Senior Vice President, CFO
Project Lead The Way
We’ve all heard that if you love what you do, you never work a day in your life.
“Well,” said John Visconti, senior vice president and chief financial officer for Project Lead The Way, “that’s me in a nutshell.”
“I feel blessed and honored to work with wonderful caring, passionate and highly talented people.”
Founded in the late 1990s with the intent of working in seven or eight schools in New York, Project Lead The Way is now a national not-for-profit offering pathways in computer science, engineering and biomedical science to K-12 students and teachers. It now reaches 3,000 school districts.
Since Visconti joined the organization in 2010, it has experienced record growth in revenue and corporate and foundation support, increased service offerings, and invested in human resource programs and employee benefits.
For fiscal 2015, operating revenue is up 39 percent, net assets are up 37 percent, and cash balances (including invested funds) are up 64 percent year over year. In addition, the number of programs implemented for the first time is up 35 percent.
Visconti’s plate of tasks was expanded in 2015 to include leading PLTW’s supply-chain management team, ensuring that supplies and equipment get to more than 8,000 schools, 60 universities, and more than 20,000 teachers across the country. In that role alone, he has saved the organization about $100,000 by negotiating with vendors and implementing an electronic data interchange to reduce manual procedures while increasing accuracy.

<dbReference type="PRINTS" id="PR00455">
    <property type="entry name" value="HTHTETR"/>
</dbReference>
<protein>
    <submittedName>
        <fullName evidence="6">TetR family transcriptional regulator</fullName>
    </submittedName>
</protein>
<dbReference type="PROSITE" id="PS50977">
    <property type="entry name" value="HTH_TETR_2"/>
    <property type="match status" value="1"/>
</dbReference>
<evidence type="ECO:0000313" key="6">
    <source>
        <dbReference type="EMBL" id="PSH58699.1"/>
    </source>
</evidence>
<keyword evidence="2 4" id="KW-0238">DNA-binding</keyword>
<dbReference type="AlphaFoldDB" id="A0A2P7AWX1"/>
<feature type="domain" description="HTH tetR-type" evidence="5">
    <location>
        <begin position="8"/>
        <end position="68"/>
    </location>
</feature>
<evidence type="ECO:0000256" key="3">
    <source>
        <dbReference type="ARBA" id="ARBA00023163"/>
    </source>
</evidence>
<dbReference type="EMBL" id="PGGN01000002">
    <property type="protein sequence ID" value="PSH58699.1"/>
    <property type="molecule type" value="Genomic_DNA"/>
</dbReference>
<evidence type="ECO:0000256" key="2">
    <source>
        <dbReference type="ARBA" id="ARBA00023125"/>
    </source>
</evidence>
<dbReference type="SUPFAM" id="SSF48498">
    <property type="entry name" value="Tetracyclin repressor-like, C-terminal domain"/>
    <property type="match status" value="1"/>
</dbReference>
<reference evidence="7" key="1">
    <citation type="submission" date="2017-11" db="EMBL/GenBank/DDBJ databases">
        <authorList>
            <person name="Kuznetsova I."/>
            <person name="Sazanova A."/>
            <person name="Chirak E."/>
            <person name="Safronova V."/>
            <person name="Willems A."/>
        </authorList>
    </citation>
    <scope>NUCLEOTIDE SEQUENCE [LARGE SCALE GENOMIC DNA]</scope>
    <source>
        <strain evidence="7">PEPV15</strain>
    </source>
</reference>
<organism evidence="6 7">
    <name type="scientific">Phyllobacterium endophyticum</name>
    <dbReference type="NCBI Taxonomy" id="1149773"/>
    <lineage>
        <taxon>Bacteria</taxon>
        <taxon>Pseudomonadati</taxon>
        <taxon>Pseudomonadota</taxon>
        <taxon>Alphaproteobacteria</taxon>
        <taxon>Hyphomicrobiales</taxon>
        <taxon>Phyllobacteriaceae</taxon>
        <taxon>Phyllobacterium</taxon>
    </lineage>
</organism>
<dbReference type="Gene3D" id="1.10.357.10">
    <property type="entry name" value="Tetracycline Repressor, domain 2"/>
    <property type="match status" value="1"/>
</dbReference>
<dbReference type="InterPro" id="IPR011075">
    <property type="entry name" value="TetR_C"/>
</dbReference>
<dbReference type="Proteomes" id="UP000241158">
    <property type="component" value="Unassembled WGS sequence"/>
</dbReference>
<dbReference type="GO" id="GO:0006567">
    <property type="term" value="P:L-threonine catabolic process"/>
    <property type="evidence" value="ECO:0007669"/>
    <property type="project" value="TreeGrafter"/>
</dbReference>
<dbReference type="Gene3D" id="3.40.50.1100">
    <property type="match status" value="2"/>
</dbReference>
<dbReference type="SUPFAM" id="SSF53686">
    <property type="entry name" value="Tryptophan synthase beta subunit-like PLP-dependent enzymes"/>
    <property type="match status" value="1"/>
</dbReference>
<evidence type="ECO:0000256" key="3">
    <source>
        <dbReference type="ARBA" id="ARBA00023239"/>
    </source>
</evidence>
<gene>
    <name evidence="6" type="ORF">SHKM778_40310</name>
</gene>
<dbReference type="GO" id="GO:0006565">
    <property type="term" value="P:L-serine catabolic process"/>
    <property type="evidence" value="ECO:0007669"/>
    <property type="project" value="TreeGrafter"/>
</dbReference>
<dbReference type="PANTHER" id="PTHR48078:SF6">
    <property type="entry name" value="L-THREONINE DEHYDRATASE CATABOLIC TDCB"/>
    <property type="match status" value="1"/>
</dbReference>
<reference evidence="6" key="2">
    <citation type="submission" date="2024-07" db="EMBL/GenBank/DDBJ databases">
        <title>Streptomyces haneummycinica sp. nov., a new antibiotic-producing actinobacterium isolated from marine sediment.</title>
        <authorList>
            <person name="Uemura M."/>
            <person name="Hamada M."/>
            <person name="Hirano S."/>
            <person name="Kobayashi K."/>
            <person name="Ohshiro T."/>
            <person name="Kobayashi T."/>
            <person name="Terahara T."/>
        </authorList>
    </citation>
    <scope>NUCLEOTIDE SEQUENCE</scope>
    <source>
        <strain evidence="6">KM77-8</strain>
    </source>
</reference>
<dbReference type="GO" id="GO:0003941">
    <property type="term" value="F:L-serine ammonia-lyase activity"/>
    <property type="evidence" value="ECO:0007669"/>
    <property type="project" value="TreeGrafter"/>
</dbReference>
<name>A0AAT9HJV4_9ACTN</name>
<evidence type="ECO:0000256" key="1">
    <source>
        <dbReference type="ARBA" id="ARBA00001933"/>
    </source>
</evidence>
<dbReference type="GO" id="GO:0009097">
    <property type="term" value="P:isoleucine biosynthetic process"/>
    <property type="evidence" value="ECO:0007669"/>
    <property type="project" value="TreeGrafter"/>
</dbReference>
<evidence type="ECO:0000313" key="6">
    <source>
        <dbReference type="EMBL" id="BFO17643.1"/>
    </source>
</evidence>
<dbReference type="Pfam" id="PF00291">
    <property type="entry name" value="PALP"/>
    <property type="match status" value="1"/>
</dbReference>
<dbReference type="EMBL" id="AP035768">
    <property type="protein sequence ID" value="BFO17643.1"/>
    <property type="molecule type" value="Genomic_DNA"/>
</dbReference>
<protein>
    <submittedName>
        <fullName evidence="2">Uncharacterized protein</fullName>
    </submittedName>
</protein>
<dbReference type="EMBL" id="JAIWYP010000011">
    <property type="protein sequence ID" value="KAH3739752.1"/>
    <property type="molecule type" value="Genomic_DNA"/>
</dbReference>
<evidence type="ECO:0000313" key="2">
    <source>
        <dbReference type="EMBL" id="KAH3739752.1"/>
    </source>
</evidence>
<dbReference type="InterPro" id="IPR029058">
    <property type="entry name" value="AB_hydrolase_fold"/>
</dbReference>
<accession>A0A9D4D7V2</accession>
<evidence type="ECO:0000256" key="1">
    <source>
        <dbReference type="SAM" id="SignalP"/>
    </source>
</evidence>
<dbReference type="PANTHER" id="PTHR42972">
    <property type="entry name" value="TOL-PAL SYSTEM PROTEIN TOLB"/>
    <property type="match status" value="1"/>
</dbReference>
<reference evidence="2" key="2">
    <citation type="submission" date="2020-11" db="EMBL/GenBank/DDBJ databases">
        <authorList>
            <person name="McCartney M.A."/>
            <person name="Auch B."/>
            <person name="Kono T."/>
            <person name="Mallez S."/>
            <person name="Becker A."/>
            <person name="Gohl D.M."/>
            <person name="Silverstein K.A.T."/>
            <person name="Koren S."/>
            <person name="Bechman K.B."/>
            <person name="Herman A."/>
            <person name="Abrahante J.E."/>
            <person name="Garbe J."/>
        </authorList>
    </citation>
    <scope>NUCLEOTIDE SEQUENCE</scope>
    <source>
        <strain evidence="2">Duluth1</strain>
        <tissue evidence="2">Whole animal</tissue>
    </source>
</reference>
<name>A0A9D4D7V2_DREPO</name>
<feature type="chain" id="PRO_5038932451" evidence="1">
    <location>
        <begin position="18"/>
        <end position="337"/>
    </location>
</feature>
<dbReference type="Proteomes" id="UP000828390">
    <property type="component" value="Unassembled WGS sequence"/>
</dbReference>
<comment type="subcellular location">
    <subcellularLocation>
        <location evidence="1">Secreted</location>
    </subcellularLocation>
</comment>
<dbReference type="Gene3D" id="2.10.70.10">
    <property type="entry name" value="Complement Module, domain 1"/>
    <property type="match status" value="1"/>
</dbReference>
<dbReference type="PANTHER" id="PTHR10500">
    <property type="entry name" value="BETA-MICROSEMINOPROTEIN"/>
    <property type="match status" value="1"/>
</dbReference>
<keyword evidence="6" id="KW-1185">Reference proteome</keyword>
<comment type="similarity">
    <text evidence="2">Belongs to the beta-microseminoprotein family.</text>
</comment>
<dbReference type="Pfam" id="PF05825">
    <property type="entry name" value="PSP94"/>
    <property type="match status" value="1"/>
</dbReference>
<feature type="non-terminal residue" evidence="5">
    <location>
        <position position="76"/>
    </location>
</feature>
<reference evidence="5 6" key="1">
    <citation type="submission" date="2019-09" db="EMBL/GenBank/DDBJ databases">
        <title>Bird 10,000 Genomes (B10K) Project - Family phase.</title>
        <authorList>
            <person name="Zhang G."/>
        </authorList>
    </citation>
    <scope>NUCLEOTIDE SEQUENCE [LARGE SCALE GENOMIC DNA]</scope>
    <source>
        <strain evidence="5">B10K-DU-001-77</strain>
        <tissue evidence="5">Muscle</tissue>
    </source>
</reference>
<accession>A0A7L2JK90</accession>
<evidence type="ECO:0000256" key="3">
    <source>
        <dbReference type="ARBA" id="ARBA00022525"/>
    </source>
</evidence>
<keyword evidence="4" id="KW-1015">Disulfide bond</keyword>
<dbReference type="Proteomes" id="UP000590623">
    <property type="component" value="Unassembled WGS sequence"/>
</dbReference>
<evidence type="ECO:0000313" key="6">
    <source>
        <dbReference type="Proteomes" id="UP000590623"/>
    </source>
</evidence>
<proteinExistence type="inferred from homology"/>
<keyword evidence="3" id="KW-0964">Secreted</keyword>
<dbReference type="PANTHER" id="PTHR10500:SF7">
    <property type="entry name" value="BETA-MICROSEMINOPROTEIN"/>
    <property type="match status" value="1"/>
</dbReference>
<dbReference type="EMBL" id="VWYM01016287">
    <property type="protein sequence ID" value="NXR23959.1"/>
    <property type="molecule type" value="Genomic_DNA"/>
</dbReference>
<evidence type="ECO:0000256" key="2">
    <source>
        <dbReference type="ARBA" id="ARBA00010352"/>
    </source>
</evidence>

This followed a series of milestones for Project Lead The Way credited in part to Visconti’s work. In 2011, he helped relocate PLTW headquarters from New York to Indianapolis, a move that did not cause service disruption. It has garnered a Best Places to Work distinction every year since, achieving the top ranking in 2015. He re-engineered the organization’s business model in 2012, which produced a one-year revenue increase of 93 percent, turning a $4.1 million operating deficit into a $900,000 operating surplus.
“The number one thing is, how many students are we impacting?” Visconti said. “We’re now well over a million students. That’s a far cry from when I joined [when it was about 300,000]. But while that seems like a great number, we still have a lot of work to do. It’s no time to rest on our laurels. There are over 50 million K-12 U.S. students out there. We have a lot of work to do.”
And there are more people to do it. Staffing is up from about 155 last year to 180 as the organization continues to build its infrastructure. “As we continue to grow schools,” he said, “we have to be able to support them. I don’t see that growth stopping.”
Even with all his success, Visconti decided he isn’t done learning. When the supply-chain management function was added to his to-do list, he decided a “little more education” might be in order, prompting him to begin another master’s program at Ohio State University in business operational excellence.
“I’m a lifetime learner,” he said.•
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